Dear Readers! I’ve been on YouTube searching for lyrics that fit current economic conditions. I started with “16 Tons” but ultimately selected a different song, uploaded below. As is the case with web wandering, one find led to another. The following is my trail of treasures and thoughts along the way:
“16 Tons” is a coal miner song, collected and performed by Merle Travis in 1946. Many excellent performances – the one heard here by Mike Sumbling is a great combo of clear, good, sound, and historical photos.
One of the most revealing lines in “16 Tons” is “sold my soul to the company store“. When we get honest, we’ve got to acknowledge this is the economic situation of most of the world’s population – souls sold to corporatocracy elite.
“Which Side Are You On?“, (labor struggle, also focused on coal miners) was penned in 1931 by Florence Reece – audio of her a capella performance here. As the title suggests, the song asks us to stop waffling, to take a stand.
(“Worker’s Song”heard here by the Dropkick Murphy’s was a performance on this theme that also caught my attention. Clear statement of contributions by the lowest paid and hardest working was contrasted to their use as fodder for war and profiteering.)
“Worker’s Song” however doesn’t’ match the blunt clarity of “Which Side Are You On”. Dropkick Murphys performance of “Which Side Are You On”, heard here” has terrific international slide show visuals. But other versions of “Which Side Are You On” have more audible lyrics – try Pete Seeger, 3 minutes, for clarity in meaning and style.
“Ready to Fall” by Rise Against has painful environmental visuals and great energy, but lyrics are almost impossible to distinguish. And by then I had my ‘criteria’ for a single song to feature: economics theme, clear lyrics, easily heard and understood, and supporting visuals that extend to international community.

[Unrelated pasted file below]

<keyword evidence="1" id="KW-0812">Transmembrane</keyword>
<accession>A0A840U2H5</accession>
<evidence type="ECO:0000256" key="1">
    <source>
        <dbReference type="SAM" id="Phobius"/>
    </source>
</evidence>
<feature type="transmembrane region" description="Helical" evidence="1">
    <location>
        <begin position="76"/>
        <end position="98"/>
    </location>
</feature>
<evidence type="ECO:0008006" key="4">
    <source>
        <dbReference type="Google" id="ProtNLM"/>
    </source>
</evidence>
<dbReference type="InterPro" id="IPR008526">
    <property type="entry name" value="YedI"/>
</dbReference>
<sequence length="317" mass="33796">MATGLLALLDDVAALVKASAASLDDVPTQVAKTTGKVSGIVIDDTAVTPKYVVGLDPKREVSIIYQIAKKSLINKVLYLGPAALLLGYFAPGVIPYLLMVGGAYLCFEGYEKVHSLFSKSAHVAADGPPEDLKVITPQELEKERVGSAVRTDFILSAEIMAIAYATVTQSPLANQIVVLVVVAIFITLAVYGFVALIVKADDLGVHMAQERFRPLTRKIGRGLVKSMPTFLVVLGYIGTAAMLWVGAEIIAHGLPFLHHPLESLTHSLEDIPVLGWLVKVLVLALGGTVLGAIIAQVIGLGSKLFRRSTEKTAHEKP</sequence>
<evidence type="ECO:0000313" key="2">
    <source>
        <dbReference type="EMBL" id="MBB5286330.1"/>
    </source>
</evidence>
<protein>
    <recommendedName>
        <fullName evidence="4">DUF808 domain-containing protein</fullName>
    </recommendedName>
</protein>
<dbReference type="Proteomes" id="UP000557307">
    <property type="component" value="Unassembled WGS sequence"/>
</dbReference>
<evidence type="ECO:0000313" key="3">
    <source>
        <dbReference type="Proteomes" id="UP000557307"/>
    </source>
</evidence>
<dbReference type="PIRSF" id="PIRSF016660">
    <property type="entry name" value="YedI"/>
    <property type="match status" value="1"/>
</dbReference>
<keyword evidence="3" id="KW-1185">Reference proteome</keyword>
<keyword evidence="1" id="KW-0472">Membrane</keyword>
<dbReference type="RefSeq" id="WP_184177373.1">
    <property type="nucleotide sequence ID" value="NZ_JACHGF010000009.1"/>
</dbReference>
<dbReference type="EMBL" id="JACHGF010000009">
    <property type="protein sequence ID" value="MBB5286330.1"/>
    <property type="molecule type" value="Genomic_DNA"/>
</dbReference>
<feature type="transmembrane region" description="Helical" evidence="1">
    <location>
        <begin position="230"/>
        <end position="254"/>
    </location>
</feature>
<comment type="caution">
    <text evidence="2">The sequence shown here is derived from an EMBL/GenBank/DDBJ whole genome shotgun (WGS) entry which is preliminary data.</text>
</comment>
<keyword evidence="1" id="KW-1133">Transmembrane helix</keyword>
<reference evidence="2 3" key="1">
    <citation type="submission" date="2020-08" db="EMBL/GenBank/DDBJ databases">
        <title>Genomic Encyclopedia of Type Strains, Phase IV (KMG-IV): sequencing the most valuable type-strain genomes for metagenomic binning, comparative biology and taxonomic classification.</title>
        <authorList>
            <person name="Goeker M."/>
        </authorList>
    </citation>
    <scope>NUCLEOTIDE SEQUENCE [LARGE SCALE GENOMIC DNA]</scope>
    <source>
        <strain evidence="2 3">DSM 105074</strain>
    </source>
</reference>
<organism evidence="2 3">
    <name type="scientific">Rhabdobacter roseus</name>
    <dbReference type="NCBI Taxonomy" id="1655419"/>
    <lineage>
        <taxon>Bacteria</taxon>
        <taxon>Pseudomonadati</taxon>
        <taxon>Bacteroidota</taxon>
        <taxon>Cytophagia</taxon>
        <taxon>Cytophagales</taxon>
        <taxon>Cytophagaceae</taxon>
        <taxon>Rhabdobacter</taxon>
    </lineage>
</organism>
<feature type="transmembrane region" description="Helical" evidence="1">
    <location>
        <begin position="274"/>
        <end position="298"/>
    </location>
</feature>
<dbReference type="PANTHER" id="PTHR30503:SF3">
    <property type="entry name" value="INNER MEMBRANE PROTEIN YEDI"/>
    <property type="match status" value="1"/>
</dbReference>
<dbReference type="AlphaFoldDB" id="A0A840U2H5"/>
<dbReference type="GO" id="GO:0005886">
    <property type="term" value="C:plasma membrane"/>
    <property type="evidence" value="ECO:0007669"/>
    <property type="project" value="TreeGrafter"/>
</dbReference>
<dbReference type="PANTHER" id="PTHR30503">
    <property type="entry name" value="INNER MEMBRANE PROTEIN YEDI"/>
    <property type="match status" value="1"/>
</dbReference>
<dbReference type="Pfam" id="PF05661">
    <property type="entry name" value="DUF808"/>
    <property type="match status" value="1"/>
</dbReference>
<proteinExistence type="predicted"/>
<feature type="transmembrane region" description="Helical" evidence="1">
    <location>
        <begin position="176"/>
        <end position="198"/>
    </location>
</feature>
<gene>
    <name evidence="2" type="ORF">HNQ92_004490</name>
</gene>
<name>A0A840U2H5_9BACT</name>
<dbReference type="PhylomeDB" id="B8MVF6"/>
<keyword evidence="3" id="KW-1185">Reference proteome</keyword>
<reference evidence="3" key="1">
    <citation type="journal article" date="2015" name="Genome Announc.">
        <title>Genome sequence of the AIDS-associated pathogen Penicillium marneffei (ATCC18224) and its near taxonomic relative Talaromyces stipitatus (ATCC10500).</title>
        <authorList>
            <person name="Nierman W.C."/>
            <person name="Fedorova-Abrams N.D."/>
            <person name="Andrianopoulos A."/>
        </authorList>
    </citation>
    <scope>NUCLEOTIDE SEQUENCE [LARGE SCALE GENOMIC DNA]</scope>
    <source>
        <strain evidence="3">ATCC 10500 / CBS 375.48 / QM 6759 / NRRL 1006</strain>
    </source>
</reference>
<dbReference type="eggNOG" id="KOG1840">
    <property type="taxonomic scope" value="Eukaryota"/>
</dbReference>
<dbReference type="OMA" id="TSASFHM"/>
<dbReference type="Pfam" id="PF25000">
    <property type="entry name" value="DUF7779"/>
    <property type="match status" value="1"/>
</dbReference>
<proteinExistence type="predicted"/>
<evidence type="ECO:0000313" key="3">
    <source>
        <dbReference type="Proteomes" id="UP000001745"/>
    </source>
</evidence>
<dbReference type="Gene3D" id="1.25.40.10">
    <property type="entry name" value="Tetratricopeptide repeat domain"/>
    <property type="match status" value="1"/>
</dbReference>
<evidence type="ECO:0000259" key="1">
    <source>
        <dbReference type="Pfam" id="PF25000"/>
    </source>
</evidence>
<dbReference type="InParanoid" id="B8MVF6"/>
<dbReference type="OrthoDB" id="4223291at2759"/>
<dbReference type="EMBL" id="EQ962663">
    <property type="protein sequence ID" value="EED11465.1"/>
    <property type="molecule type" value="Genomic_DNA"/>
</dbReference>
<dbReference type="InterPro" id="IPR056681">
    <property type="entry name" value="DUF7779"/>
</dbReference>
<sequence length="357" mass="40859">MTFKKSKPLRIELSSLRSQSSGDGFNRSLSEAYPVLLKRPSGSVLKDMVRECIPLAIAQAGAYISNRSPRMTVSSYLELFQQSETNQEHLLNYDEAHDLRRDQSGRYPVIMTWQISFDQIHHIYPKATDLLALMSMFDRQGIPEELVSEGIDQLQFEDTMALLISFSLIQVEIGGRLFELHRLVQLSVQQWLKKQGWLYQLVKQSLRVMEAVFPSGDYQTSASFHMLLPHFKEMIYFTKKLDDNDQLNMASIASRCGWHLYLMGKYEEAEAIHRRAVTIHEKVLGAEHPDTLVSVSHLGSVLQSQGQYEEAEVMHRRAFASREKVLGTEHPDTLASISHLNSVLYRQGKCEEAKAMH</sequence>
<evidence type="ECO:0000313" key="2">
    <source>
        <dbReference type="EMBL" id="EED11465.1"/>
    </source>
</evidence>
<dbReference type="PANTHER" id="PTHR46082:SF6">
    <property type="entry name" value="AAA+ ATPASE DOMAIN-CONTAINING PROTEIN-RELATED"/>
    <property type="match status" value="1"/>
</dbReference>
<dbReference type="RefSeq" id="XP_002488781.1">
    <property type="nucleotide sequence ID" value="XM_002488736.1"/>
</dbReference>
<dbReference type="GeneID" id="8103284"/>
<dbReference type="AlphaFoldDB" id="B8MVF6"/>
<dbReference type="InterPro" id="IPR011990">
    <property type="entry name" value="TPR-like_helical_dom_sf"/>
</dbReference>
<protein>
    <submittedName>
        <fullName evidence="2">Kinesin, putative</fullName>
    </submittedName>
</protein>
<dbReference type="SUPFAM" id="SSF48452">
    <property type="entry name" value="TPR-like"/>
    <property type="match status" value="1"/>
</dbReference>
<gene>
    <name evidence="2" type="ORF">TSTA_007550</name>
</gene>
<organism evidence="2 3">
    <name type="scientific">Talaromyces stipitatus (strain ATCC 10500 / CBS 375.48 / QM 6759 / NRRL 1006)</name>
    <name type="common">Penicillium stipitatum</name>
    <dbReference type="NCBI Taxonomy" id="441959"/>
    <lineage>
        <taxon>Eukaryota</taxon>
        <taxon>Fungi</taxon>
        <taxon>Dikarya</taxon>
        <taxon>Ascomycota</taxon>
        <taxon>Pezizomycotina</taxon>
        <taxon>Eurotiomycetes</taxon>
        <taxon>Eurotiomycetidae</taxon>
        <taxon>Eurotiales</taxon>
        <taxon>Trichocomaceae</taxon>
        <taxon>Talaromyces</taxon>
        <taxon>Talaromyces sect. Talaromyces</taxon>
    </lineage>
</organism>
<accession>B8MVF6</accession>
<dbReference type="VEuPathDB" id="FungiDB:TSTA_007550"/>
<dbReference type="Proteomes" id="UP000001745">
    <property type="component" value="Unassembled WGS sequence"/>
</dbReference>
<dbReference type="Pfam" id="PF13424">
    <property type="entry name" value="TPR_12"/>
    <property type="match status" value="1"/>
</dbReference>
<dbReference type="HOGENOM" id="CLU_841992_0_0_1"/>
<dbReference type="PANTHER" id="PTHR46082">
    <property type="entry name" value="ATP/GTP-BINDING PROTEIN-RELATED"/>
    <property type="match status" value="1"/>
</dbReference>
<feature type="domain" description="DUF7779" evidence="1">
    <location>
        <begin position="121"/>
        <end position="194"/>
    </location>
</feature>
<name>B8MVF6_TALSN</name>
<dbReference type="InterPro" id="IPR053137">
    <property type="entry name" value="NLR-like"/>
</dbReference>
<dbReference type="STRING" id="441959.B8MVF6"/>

Few of my discoveries fit all criteria and I headed off to explore more of Pete Seeger. I’m posting “Banks Are Made of Marble“. Music and lyrics by Les Rice, a neighbor of Seeger, the song’s a great match to current conditions! Seeger’s version, presented by “TheInterdome” who has selected excellent supporting visuals – both historical and current – has an international touch.
I closed my search before trying to fit in two more worthy classics on freedom, value of each person, and human rights. You may also want to hear: “Bread and Roses” (Joan Baez, a capella renditon) and “We Shall Overcome“, Pete Seeger and audience singing together. Pete Seeger’s motivation was to inspire – audience participation was a strong goal of his performances. The linked “We Shall Overcome” performance demonstrates this.
Who owns our ‘souls’ – the company? or the individual? Nearly all the traditional classics on human dignity, and some more recent protest songs, have been covered by many artists – and all would free the ‘soul’ from ‘the company store’.
Enjoy this post – you may feel inspired to suggest more! –MaggieAnn
Economic ‘war’ between those in control, and those working for those in control, will continue as a ‘constant’ unless/until we decide we can do better to uplift all humanity and all life.
We’re smart enough, and we have enough compassion, but we don’t have the will.
Without the will, all our talk of democracy and equality is “just talk”; we’re gonna have to walk it if we mean it. We’re going to need to think globally – and to act locally.
We’re going to have to claim ownership of our own, individual, ‘souls’. And the only way we can do that is to extend rights of ‘soul ownership’ to one another, and to free up resources, make them available, to those whose hold is tentative. –MA